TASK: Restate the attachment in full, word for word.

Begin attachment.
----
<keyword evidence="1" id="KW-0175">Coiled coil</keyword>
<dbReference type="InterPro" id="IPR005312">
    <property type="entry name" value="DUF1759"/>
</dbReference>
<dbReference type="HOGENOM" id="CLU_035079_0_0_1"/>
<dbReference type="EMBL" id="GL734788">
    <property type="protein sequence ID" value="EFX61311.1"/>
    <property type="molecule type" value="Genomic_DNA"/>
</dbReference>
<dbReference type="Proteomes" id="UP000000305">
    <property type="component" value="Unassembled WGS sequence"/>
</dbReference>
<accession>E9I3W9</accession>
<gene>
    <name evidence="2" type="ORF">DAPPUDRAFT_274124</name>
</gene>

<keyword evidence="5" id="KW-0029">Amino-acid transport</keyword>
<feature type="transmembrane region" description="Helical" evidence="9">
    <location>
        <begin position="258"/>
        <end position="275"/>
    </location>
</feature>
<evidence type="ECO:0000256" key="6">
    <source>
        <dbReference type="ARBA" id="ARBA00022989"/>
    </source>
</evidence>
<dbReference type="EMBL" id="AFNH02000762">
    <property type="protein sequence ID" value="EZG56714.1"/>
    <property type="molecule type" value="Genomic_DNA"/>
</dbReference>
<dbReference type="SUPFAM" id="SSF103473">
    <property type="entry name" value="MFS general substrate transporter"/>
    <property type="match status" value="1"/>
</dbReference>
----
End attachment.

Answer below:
<keyword evidence="1" id="KW-0175">Coiled coil</keyword>
<dbReference type="InterPro" id="IPR005312">
    <property type="entry name" value="DUF1759"/>
</dbReference>
<dbReference type="HOGENOM" id="CLU_035079_0_0_1"/>
<dbReference type="EMBL" id="GL734788">
    <property type="protein sequence ID" value="EFX61311.1"/>
    <property type="molecule type" value="Genomic_DNA"/>
</dbReference>
<dbReference type="Proteomes" id="UP000000305">
    <property type="component" value="Unassembled WGS sequence"/>
</dbReference>
<accession>E9I3W9</accession>
<gene>
    <name evidence="2" type="ORF">DAPPUDRAFT_274124</name>
</gene>

<keyword evidence="5" id="KW-0029">Amino-acid transport</keyword>
<feature type="transmembrane region" description="Helical" evidence="9">
    <location>
        <begin position="258"/>
        <end position="275"/>
    </location>
</feature>
<evidence type="ECO:0000256" key="6">
    <source>
        <dbReference type="ARBA" id="ARBA00022989"/>
    </source>
</evidence>
<dbReference type="EMBL" id="AFNH02000762">
    <property type="protein sequence ID" value="EZG56714.1"/>
    <property type="molecule type" value="Genomic_DNA"/>
</dbReference>
<dbReference type="SUPFAM" id="SSF103473">
    <property type="entry name" value="MFS general substrate transporter"/>
    <property type="match status" value="1"/>
</dbReference>